%22At+the+end+of+the+day%2C+I+had+other+people+behind+me%2C+and+I+had+other+people+who+I+knew+supported+me+and+supported+who+I+am%2C%22+senior+Raphael+Paz%2C+surrounded+by+three+of+his+friends%2C+said.+

Jonny Ratner

"At the end of the day, I had other people behind me, and I had other people who I knew supported me and supported who I am," senior Raphael Paz, surrounded by three of his friends, said.

Raphael

Senior Raphael Pazi has felt discriminated against at Algonquin for being gay, but his supportive friend group and position as a class officer have helped him find acceptance for his LGBT identity.

When Pazi came out his freshman year, people made comments about his sexual orientation both to his face and behind his back. One experience in particular, when he was leaving the boys’ locker room with a few of his girl friends and passed a group of boys, really struck him.

“One of them was like ‘What are you girls doing here?’ and he looked back and was like ‘Yeah Raphael, what are you doing here?’” Pazi said. “…That just showed me how ignorant people can be of someone’s feelings.”

Most of the time, however, Pazi would not hear these comments directly.

“[I remember] people talking behind my back and being like “Oh, he’s gay. That’s weird. I don’t want to hang out with him,’” Pazi said.

Though he struggled to have his identity accepted by some, Pazi always had his friends to rely on.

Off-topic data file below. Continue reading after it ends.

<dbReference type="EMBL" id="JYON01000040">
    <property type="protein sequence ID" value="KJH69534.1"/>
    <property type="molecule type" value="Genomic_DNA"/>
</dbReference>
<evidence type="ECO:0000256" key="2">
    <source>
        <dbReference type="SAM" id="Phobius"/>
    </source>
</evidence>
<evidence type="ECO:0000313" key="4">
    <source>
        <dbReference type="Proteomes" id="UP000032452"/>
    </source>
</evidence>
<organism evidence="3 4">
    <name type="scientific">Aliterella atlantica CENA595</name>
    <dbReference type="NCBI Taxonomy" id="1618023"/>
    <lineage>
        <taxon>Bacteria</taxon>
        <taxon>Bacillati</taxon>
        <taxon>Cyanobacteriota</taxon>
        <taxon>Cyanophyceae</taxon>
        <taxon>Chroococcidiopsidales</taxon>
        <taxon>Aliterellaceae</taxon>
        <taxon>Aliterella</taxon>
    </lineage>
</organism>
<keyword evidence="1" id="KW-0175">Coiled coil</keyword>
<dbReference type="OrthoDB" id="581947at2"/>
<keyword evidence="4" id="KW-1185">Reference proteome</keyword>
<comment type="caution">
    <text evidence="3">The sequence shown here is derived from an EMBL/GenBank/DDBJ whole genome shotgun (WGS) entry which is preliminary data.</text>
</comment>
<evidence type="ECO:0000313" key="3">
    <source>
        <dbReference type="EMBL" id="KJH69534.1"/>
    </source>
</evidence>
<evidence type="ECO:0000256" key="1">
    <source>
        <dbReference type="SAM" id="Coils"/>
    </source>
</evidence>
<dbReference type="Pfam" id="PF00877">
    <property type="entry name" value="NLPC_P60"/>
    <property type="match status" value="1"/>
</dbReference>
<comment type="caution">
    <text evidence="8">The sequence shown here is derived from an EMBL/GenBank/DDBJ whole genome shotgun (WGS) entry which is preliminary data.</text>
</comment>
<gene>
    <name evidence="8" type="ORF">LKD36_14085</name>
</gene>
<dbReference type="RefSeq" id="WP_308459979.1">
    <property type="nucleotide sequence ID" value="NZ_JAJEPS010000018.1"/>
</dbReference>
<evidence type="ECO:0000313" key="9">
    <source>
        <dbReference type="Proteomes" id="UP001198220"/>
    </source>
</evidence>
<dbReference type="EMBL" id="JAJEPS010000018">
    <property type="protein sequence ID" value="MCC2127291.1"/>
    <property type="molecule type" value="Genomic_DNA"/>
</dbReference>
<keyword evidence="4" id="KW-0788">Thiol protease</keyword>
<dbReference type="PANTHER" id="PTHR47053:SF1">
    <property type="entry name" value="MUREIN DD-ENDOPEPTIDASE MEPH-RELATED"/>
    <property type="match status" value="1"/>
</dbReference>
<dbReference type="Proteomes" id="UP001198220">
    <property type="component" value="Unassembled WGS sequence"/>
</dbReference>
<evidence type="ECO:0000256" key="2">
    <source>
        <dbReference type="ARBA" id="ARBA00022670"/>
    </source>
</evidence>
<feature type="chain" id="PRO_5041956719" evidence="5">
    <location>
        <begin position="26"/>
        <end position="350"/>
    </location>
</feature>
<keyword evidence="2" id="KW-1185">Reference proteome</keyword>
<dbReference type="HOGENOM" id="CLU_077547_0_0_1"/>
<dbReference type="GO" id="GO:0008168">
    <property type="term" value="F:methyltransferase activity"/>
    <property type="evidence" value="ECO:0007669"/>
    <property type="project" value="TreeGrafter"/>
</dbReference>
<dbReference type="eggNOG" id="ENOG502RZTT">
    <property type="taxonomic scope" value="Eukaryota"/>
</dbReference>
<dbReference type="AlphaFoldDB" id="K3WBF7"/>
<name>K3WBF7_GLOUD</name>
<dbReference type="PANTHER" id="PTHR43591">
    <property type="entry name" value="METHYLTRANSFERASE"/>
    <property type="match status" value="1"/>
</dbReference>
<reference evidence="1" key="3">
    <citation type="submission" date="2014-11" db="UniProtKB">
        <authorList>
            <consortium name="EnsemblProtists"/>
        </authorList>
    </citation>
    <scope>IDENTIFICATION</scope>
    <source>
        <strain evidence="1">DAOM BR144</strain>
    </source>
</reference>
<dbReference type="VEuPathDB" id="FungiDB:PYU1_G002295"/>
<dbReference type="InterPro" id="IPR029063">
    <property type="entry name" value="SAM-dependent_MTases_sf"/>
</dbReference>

“I didn’t really care [that people were saying things] because my community, my most immediate friend group, was very supportive,” Pazi said.

Pazi is one of the few openly gay males in his grade, which he feels gives him unwanted attention.

“I feel so judged because I feel like people are going to be like ‘Oh there’s the gay kid,’” Pazi said. “…I’ve always hated being like the center of attention because of my sexuality.”

Pazi was elected as the Class of 2020’s vice-president three years in a row and this year, he is the class president. Running for a class officer position, he says, was pivotal in his journey of finding acceptance for his LGBT identity.

“As a gay person, accepting who I am and pushing myself in front of the whole school and my grade was a turning point for me,” Pazi said.  “Because I’m like ‘Oh, I’m going to find and accept who I am, and I’m going to put myself out there as this new person that I’ve become.’”